• Contain the incident to as few hosts and users as possible: this helps recovery and reduces impact,
  • Minimise downtime for the organisation and users: this helps maintain business as usual,
  • Reduce the likelihood of this impacting other organisations: this helps protect reputation,
  • Identify how the attack occurred: this helps prevent future incidents,
  • Identify which files have been compromised (exfiltrated, changed, deleted): this helps comply with legal requirements of reporting and assess the longer-term business impact. This is critical.

Setting the priorities at the start helps direct the response. As more information is discovered the priorities may change. But when an incident takes on a life of its own it can be more damaging than necessary.

4. Forensic images are almost never necessary.

The main benefit of a forensic image is if there is a likelihood that there will be a court case at some point and evidence needs to be presented in such a way that it can withstand challenge.

The percentage of court-cases that result from a cybersecurity incident is very close to zero. The cost of capturing, recording and processing computers to a forensic-level is non-trivial. It will cause significant downtime, delay the determination of the impact to the organisation and potentially cost a lot of money.

If there is reasonable suspicion that the incident was triggered by an insider: then using computer forensics may be the right route to take. If this is the case consider the use of a specialist dedicated computer forensics team that are experienced at providing expert-witness.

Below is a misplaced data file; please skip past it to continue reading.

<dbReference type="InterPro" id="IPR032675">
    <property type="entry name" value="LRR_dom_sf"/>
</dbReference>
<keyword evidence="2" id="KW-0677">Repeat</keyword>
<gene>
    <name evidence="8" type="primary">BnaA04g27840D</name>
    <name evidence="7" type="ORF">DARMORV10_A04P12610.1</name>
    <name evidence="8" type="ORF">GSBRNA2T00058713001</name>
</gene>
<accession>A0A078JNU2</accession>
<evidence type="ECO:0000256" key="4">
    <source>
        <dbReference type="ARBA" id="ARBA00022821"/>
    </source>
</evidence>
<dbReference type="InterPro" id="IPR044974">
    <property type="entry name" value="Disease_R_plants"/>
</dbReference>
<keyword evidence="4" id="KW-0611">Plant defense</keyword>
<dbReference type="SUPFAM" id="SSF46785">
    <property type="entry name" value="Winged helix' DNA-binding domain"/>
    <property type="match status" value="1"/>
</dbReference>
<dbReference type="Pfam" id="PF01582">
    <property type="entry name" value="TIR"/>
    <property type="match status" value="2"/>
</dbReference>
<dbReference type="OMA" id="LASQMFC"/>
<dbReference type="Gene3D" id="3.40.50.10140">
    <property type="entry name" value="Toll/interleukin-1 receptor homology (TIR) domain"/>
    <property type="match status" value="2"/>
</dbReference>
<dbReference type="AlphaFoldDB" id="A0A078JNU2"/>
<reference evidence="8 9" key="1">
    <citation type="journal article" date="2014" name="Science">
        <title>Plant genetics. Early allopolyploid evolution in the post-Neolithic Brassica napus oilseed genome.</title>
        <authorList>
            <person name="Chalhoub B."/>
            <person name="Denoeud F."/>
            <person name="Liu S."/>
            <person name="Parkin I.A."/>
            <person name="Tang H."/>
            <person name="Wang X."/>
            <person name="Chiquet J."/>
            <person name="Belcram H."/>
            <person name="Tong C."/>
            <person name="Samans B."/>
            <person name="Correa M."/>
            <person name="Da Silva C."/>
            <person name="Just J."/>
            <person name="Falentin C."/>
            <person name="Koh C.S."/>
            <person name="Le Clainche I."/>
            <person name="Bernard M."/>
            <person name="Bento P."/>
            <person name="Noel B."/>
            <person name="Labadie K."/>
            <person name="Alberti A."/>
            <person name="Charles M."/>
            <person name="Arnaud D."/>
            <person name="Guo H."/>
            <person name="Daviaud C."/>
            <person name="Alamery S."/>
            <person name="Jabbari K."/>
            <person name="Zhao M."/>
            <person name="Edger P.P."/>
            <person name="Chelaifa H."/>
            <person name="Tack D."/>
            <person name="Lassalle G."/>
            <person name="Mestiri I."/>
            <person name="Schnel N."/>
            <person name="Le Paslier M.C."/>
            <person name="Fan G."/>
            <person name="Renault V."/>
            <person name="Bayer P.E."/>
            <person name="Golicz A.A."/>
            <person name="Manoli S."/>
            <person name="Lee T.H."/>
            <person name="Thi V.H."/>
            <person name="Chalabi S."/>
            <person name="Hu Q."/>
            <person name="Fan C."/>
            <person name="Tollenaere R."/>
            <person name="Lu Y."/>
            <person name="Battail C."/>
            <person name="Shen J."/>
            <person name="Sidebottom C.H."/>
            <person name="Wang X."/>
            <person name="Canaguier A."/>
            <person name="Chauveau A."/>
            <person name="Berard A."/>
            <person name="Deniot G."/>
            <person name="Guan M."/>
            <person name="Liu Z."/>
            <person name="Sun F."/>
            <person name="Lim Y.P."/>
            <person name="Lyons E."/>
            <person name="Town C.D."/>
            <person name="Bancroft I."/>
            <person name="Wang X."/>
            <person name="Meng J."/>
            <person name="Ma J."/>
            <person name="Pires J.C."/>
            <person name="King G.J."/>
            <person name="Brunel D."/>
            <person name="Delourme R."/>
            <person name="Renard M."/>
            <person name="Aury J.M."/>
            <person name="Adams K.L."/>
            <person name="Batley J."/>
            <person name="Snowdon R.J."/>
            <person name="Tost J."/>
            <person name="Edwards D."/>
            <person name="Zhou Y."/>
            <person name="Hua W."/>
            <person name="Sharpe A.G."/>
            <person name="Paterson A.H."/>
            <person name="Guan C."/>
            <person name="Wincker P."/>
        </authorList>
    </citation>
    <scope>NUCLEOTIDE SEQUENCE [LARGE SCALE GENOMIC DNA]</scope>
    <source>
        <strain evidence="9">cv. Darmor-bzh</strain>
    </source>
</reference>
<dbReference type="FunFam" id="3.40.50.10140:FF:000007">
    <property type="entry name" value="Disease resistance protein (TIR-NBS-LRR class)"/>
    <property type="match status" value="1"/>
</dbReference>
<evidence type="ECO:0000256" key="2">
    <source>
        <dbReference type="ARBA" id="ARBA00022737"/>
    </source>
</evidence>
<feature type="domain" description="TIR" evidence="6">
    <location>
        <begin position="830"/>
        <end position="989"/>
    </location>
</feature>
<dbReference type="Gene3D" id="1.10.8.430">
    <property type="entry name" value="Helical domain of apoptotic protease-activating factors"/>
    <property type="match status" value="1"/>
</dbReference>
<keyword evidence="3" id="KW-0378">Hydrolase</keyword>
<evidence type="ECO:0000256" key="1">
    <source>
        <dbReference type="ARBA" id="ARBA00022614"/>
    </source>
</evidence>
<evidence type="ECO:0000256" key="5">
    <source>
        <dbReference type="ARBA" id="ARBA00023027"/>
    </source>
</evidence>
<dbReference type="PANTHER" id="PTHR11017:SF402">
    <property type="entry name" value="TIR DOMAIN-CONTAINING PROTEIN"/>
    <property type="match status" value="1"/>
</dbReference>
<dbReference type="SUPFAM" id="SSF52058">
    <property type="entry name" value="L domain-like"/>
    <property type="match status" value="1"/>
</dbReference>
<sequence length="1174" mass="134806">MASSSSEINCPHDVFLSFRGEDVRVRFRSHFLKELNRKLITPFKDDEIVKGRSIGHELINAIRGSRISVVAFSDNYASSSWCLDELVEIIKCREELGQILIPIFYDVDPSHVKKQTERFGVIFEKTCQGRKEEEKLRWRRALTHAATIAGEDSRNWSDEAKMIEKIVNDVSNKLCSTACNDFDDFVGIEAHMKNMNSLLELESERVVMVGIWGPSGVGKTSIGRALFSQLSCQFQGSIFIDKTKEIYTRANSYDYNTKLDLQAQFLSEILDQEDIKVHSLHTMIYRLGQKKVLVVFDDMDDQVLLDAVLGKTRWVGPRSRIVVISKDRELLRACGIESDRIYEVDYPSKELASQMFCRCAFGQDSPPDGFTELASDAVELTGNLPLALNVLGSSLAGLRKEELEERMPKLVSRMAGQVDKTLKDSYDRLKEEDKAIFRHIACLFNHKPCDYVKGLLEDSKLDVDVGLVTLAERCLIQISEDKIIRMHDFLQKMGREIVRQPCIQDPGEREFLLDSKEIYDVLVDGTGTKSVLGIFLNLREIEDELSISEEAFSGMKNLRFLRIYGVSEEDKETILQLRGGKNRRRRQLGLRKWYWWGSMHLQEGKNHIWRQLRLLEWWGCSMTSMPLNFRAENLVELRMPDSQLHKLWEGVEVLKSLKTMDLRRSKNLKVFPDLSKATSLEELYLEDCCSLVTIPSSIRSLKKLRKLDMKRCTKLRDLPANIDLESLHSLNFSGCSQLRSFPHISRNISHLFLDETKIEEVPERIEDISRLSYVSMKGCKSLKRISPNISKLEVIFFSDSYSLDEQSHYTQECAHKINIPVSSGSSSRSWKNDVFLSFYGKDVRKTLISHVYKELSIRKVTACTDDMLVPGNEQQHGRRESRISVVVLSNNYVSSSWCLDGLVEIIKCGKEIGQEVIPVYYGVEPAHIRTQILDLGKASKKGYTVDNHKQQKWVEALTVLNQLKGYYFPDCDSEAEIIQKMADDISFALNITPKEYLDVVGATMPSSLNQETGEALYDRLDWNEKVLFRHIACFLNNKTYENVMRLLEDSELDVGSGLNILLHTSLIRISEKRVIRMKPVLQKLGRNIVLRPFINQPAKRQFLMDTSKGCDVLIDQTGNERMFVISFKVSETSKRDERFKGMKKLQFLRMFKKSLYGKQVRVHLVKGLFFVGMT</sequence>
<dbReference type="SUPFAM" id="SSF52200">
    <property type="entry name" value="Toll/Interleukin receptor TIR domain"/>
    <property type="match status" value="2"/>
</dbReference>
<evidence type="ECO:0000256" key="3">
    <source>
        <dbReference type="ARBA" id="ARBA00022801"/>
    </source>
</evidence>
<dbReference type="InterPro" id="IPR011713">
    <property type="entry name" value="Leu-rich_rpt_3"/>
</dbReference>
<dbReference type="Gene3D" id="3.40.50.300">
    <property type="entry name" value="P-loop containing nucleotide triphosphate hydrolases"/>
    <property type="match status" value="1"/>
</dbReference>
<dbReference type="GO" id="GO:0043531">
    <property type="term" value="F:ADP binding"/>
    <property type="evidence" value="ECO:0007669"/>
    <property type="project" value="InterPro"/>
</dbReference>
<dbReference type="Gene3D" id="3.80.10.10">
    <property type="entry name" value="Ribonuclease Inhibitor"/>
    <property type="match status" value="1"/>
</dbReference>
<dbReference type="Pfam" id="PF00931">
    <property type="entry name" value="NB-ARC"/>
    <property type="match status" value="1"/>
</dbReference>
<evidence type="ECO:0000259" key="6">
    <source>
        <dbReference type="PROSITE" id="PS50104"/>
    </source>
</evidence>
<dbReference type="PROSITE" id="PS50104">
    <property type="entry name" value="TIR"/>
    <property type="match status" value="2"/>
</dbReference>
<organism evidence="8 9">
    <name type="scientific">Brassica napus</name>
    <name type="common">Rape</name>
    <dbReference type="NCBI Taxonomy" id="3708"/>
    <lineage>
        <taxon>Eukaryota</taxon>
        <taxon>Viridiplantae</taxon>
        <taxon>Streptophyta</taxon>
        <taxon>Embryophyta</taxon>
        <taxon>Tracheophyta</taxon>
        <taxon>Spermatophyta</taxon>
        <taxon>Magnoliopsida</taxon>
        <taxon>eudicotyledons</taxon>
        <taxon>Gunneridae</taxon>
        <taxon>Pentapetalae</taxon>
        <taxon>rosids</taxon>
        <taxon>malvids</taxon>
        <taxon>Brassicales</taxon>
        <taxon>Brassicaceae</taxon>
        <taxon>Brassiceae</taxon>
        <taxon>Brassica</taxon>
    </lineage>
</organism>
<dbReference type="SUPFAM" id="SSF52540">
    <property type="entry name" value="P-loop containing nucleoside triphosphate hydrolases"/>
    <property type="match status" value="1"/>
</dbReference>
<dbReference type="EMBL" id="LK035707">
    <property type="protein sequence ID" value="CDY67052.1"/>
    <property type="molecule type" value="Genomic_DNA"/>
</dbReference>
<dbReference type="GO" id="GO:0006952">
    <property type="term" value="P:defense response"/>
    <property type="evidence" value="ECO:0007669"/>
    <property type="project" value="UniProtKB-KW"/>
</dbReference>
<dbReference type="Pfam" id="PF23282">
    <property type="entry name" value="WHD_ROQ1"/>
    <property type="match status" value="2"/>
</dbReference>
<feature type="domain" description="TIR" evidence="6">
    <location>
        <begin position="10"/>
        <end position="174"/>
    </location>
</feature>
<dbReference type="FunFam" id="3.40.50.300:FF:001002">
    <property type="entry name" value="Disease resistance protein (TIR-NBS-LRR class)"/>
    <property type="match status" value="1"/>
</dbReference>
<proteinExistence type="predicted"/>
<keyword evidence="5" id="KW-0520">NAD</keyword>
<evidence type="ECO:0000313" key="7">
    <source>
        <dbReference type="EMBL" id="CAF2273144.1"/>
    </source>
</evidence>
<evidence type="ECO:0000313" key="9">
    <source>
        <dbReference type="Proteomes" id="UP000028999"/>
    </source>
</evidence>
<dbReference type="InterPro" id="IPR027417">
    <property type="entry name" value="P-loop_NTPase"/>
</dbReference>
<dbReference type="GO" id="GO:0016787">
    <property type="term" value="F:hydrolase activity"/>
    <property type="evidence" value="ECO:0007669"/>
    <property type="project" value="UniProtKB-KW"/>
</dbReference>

Taking forensic images is no longer the standard approach taken for cyber incident response and it is rarely beneficial.

5. Make sure the response is less damaging than the incident

Rebuilds are often undertaken “to be safe”, even though the technical need for this is rare. This causes downtime and increases cost. If a rebuild takes place before the incident is analysed, it could result in critical evidence of attacker-activity being destroyed.

It is difficult to respond to a situation that is not understood unless an organisation is lucky. Relying on luck is rarely a good strategy.

There are cases of organisations switching off Internet connectivity, powering down server racks and shutting down critical systems. Whilst there may be a few catastrophic scenarios where this is the right thing to do: this is incredibly disruptive to an organisation and more often than not a panic-response. Make sure that the post incident assessment considers the disruption versus the risk to determine whether the response was reasonable and proportionate. Every incident is a learning opportunity.


There is no such thing as “perfect-defence”. Many organisations will deal with cybersecurity incidents at some point and the costs associated with data-breaches is reported as averaging millions of pounds. As an incident may involve PR and legal experts as well as the cyber incident specialists: costs can mount quickly. The decision-maker can play a key role in ensuring the right business outcomes are achieved.